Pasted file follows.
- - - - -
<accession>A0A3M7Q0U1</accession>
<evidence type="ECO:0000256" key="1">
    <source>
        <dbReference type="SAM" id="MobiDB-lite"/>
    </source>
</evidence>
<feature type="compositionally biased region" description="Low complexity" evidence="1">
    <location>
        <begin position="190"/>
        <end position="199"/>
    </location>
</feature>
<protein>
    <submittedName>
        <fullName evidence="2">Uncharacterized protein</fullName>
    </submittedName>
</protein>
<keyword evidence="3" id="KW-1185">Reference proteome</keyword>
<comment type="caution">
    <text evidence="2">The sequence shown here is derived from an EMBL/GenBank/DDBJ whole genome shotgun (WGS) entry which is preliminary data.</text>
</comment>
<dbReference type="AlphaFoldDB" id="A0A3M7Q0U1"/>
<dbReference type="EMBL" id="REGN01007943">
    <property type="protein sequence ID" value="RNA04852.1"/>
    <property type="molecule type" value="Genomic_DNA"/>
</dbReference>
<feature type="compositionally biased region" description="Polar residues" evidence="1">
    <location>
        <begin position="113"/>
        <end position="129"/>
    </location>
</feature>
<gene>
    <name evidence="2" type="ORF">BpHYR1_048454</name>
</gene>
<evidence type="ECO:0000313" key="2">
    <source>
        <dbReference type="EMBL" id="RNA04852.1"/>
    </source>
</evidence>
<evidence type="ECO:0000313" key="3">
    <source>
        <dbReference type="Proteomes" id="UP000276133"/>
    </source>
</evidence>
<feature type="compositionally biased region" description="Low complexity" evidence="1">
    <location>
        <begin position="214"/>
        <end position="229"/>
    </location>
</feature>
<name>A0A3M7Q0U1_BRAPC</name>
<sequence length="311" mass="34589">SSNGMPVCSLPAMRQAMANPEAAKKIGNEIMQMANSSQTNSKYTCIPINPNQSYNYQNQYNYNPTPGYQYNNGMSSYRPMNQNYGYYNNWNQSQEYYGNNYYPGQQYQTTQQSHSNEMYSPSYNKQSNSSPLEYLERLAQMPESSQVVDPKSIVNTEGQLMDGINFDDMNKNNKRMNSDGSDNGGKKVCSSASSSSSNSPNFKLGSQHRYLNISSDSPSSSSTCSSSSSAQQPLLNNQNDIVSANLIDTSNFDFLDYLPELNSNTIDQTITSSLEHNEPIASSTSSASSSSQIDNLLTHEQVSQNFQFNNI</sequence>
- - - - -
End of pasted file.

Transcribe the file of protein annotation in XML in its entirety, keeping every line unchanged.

<accession>A0A3M7Q0U1</accession>
<evidence type="ECO:0000256" key="1">
    <source>
        <dbReference type="SAM" id="MobiDB-lite"/>
    </source>
</evidence>
<feature type="compositionally biased region" description="Low complexity" evidence="1">
    <location>
        <begin position="190"/>
        <end position="199"/>
    </location>
</feature>
<protein>
    <submittedName>
        <fullName evidence="2">Uncharacterized protein</fullName>
    </submittedName>
</protein>
<keyword evidence="3" id="KW-1185">Reference proteome</keyword>
<comment type="caution">
    <text evidence="2">The sequence shown here is derived from an EMBL/GenBank/DDBJ whole genome shotgun (WGS) entry which is preliminary data.</text>
</comment>
<dbReference type="AlphaFoldDB" id="A0A3M7Q0U1"/>
<dbReference type="EMBL" id="REGN01007943">
    <property type="protein sequence ID" value="RNA04852.1"/>
    <property type="molecule type" value="Genomic_DNA"/>
</dbReference>
<feature type="compositionally biased region" description="Polar residues" evidence="1">
    <location>
        <begin position="113"/>
        <end position="129"/>
    </location>
</feature>
<gene>
    <name evidence="2" type="ORF">BpHYR1_048454</name>
</gene>
<evidence type="ECO:0000313" key="2">
    <source>
        <dbReference type="EMBL" id="RNA04852.1"/>
    </source>
</evidence>
<evidence type="ECO:0000313" key="3">
    <source>
        <dbReference type="Proteomes" id="UP000276133"/>
    </source>
</evidence>
<feature type="compositionally biased region" description="Low complexity" evidence="1">
    <location>
        <begin position="214"/>
        <end position="229"/>
    </location>
</feature>
<name>A0A3M7Q0U1_BRAPC</name>
<sequence length="311" mass="34589">SSNGMPVCSLPAMRQAMANPEAAKKIGNEIMQMANSSQTNSKYTCIPINPNQSYNYQNQYNYNPTPGYQYNNGMSSYRPMNQNYGYYNNWNQSQEYYGNNYYPGQQYQTTQQSHSNEMYSPSYNKQSNSSPLEYLERLAQMPESSQVVDPKSIVNTEGQLMDGINFDDMNKNNKRMNSDGSDNGGKKVCSSASSSSSNSPNFKLGSQHRYLNISSDSPSSSSTCSSSSSAQQPLLNNQNDIVSANLIDTSNFDFLDYLPELNSNTIDQTITSSLEHNEPIASSTSSASSSSQIDNLLTHEQVSQNFQFNNI</sequence>